Florida student feels hopeless, humiliated because of school’s punitive culture
By Sarah Ford on June 10, 2015
“I don’t have rights,” the 15-year-old boy tells me.
His mother begins to sob uncontrollably. She sees the hopelessness in her son’s eyes.
Sammy* has been suspended so often for vague violations like “disruptive behavior” and “misconduct” that he’s missed more than 30 percent of the school year. He’s one of thousands of students we represent in class action complaints challenging racial inequality in five Florida school districts.
The suspensions have taken away his enthusiasm for learning and made him and his family feel powerless.
I can’t blame him for feeling this way. I’ve been there myself.
Because of instability in my home, I attended seven different schools by the time I reached middle school. One of my earliest memories of school was being suspended in the first grade because I wrote an improper word on my homework. After missing a full week, I spent the rest of the year trying to catch up. This led to more behavioral problems and suspensions.
My first year in high school, I failed nearly all my classes. Because I was deprived repeatedly of my right to an education through suspension and received no positive reinforcement at home, I lost in school. I had more than 50 absences that year. Some days I preferred to stay home instead of spending an hour outside my school waiting for 1,500 students to go through metal detectors.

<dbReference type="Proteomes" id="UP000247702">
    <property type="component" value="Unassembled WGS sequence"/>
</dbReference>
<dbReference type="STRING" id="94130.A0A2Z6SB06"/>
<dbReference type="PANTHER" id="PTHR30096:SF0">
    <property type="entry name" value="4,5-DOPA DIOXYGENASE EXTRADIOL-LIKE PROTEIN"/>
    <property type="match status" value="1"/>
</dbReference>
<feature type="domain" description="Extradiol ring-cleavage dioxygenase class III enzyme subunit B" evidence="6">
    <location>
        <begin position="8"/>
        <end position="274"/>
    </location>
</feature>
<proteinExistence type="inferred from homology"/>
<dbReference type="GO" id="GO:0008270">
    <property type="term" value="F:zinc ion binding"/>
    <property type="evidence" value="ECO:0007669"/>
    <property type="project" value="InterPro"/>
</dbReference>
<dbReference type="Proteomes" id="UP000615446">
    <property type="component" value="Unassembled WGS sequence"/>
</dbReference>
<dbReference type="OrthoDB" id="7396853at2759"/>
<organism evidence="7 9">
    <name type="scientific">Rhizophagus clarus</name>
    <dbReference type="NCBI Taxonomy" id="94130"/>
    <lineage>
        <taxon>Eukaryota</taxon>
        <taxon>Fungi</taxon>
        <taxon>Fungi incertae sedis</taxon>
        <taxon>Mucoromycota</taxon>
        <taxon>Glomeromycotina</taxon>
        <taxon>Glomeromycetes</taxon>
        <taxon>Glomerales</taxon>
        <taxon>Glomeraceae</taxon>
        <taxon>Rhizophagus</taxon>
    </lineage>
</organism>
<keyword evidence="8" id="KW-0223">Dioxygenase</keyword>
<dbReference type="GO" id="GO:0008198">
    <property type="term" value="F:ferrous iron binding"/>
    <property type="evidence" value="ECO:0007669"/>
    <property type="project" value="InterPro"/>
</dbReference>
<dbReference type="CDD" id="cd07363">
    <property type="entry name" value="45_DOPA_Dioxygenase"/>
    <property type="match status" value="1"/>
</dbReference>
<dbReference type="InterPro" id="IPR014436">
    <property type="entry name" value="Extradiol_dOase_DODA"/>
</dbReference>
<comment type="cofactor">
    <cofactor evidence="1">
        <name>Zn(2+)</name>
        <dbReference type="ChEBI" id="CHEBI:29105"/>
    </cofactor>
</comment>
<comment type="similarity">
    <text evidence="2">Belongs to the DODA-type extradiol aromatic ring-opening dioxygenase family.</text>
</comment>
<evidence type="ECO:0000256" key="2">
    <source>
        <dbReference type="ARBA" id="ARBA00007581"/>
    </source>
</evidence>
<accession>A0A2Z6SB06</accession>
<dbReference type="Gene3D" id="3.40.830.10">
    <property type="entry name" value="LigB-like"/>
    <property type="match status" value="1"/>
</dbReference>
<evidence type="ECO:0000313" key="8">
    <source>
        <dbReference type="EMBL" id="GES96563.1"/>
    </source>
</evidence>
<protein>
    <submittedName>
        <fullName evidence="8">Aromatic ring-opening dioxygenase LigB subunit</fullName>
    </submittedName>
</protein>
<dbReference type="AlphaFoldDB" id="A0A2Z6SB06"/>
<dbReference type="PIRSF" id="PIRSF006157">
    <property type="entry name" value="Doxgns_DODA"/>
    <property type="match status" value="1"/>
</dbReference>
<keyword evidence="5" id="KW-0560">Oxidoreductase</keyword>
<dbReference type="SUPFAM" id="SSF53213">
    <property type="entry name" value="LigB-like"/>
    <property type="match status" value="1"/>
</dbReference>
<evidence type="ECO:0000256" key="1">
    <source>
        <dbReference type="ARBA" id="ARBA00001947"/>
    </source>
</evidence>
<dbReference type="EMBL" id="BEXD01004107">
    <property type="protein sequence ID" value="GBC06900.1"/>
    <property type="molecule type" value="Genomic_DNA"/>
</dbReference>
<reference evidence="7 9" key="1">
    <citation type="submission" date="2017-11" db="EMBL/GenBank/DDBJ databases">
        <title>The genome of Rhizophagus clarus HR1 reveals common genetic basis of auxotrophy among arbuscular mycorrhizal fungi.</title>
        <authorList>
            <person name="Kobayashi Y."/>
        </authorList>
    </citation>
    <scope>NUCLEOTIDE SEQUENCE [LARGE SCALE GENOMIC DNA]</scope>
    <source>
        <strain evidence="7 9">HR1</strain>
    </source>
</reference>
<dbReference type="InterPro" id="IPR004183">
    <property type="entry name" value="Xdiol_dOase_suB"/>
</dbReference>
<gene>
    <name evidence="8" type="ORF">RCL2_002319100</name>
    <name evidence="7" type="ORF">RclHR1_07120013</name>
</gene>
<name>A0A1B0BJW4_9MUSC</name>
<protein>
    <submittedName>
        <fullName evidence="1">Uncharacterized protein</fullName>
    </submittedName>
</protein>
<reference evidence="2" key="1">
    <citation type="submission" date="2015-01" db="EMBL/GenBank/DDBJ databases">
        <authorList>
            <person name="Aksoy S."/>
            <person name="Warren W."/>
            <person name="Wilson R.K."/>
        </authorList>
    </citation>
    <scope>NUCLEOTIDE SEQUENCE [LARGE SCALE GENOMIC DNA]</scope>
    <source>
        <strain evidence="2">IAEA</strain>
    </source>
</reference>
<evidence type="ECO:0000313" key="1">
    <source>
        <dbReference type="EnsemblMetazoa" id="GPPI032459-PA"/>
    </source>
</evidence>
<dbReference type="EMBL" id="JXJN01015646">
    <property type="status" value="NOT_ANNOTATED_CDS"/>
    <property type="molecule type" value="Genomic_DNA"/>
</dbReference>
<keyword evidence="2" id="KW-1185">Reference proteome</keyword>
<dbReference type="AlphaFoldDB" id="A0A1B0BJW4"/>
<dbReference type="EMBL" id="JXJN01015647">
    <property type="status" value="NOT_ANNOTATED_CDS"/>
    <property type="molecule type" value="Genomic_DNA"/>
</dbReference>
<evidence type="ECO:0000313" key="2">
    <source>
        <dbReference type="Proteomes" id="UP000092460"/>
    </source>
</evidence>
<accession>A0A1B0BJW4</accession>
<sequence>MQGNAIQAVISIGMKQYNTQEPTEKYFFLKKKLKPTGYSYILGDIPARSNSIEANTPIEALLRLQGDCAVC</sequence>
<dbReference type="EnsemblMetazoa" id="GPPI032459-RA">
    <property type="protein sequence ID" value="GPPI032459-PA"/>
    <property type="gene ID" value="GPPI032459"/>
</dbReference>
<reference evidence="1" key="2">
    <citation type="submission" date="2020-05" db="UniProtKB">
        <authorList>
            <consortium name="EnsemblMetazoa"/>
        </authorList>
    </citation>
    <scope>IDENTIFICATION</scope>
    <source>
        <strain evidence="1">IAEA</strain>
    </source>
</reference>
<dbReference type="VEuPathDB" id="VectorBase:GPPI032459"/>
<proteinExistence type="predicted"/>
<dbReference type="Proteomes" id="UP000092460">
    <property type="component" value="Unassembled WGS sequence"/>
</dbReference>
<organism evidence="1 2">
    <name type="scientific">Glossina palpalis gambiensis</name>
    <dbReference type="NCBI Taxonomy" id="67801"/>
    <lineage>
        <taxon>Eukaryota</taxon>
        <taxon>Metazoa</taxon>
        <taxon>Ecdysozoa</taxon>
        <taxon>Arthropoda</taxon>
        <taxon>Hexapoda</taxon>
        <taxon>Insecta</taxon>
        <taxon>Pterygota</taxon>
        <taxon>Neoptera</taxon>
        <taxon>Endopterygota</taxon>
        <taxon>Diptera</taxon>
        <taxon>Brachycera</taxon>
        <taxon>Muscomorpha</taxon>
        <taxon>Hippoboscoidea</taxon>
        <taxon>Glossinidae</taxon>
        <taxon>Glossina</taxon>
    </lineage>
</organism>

Finally, by the third year of high school, I was expelled and had to attend an alternative school. I’ll never forget how devastating it was. Combined with frequent moves between family members because both my parents were incarcerated, my school kicking me out made me feel worthless and unwanted. I felt thrown away, left for dead and given up on.
The alternative school was simply a warehouse for troubled kids before they drop out. After two days of classes that were years below my level, with ancient books the regular high school no longer saw fit to use, I dropped out. The degradation by the school pushed me to the point that I no longer felt welcomed.
So, as one formerly troubled African-American kid to another, I can relate to Sammy.
He describes the humiliation of being segregated with the “bad kids” in portable classrooms in a distant corner of his high school. He’s forced to eat lunch in his aluminum-crate classroom because he’s forbidden from other parts of campus and restricted from interacting with 95 percent of the other students. He is not allowed to take elective courses, and if he dares to stay after school for a club meeting or football game, he’ll be arrested for trespassing.
For him, school is a place where he is treated like a criminal. It has become a ritual for him to be searched by police officers on campus; his hands are sniffed for the scent of marijuana.
But he doesn’t deserve all of the blame.
Many school districts are adopting incredibly harsh disciplinary policies that needlessly push children out of school and into the criminal justice system, primarily for minor, nonviolent misbehavior. This phenomena is commonly referred to as the “school-to-prison pipeline.”